Page:Avon Fantasy Reader 10.djvu/58

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shouldered the coil of wire, and disappeared within that indescribable ossuary.

For a minute I kept sight of the glow of his lantern, and heard the rustle of the wire as he laid it down after him; but the glow soon disappeared abruptly, as if a turn in the stone staircase had been encountered, and the sound died away almost as quickly. I was alone, yet bound to the unknown depths by those magic strands whose insulated surface lay green beneath the struggling beams of that waning crescent moon.

In the lone silence of that hoary and deserted city of the dead, my mind conceived the most ghastly fantasies and illusions; and the grotesque shrines and monoliths seemed to assume a hideous personality—a half-sentience. Amorphous shadows seemed to lurk in the darker recesses of the weed-choked hollow and to flit as in some blasphemous ceremonial procession past the portals of the mouldering tombs in the hillside; shadows which could not have been cast by that pallid, peering crescent moon.

I constantly consulted my watch by the light of my electric lantern, and listened with feverish anxiety at the receiver of the telephone; but for more than a quarter of an hour heard nothing. Then a faint clicking came from the instrument, and I called down to my friend in a tense voice. Apprehensive as I was, I was nevertheless unprepared for the words which came up from that uncanny vault in accents more alarmed and quivering than any I had heard before from Harley Warren. He who had so calmly left me a little while previously, now called from below in a shaky whisper more portentous than the loudest shriek:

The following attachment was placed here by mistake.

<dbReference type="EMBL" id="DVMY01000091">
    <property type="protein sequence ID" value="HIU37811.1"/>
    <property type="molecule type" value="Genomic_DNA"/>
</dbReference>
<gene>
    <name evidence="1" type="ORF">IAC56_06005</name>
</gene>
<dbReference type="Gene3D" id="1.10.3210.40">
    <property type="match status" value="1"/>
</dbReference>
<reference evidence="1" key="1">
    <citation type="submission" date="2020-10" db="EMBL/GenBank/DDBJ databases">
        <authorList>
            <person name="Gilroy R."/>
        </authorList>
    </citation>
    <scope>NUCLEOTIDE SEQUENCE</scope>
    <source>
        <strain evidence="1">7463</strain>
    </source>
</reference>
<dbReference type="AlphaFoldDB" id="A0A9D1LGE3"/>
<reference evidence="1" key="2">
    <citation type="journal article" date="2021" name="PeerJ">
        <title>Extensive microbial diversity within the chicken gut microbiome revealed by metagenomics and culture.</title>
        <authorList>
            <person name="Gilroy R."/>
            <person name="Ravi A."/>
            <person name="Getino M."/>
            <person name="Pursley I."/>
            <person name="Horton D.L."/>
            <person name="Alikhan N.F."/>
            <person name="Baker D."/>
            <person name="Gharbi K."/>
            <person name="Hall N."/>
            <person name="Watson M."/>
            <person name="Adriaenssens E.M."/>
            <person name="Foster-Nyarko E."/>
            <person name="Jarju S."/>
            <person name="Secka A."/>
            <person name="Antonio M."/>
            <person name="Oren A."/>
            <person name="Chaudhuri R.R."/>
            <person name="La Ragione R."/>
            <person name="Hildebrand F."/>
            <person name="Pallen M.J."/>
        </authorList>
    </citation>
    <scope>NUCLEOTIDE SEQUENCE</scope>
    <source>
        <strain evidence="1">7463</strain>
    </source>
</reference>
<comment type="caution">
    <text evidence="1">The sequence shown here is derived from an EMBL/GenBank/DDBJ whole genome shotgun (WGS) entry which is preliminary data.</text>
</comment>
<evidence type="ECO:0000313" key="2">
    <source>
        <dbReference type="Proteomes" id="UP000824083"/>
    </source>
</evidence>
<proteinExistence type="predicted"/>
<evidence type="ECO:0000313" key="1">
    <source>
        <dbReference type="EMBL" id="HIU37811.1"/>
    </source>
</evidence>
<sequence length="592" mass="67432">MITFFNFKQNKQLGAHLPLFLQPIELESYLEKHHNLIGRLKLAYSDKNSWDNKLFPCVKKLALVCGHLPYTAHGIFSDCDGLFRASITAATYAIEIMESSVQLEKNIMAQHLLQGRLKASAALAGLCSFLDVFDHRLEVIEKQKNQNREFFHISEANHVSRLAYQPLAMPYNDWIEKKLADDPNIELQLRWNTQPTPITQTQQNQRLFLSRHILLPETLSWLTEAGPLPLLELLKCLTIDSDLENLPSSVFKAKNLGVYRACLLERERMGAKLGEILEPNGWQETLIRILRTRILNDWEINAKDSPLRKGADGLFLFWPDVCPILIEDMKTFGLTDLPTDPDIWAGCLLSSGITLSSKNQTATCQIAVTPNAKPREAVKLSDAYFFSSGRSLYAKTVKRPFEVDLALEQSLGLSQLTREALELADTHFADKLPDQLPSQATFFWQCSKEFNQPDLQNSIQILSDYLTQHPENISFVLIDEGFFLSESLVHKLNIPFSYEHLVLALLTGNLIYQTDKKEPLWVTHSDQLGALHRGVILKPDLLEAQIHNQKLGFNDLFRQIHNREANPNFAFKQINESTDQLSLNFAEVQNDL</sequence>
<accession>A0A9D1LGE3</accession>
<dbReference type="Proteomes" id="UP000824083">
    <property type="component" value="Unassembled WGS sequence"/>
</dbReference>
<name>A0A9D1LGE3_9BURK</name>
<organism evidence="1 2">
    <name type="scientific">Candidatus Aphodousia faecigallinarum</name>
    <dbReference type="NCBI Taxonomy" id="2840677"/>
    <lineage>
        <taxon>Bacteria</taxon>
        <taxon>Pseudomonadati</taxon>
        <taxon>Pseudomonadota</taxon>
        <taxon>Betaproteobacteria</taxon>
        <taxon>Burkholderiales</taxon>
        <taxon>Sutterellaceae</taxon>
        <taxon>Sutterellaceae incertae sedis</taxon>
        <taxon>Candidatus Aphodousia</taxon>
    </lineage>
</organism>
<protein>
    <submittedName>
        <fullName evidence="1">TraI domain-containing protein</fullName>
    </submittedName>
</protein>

"God! If you could see what I am seeing!"

I could not answer. Speechless, I could only wait. Then came the frenzied tones again:

"Carter, it's terrible—monstrous—unbelievable!"

This time my voice did not fail me, and I poured into the transmitter a flood of excited questions. Terrified, I continued to repeat, "Warren, what is it? What is it?"

Once more came the voice of my friend, still hoarse with fear, and now apparently tinged with despair:

"I can't tell you, Carter! It's too utterly beyond thought—I dare not tell you—no man could know it and live—Great God! I never dreamed of this!"

Stillness again, save for my now incoherent torrent of shuddering inquiry. Then the voice of Warren in a pitch of wilder consternation:

"Carter! for the love of God, put back the slab and get out of this if you can! Quick!—leave everything else and make for the outside—it's your only chance! Do as I say, and don't ask me to explain!"

I heard, yet was able only to repeat my frantic questions. Around me were the tombs and the darkness and the shadows; below me, some peril beyond the radius of the human imagination. But my friend was in greater danger

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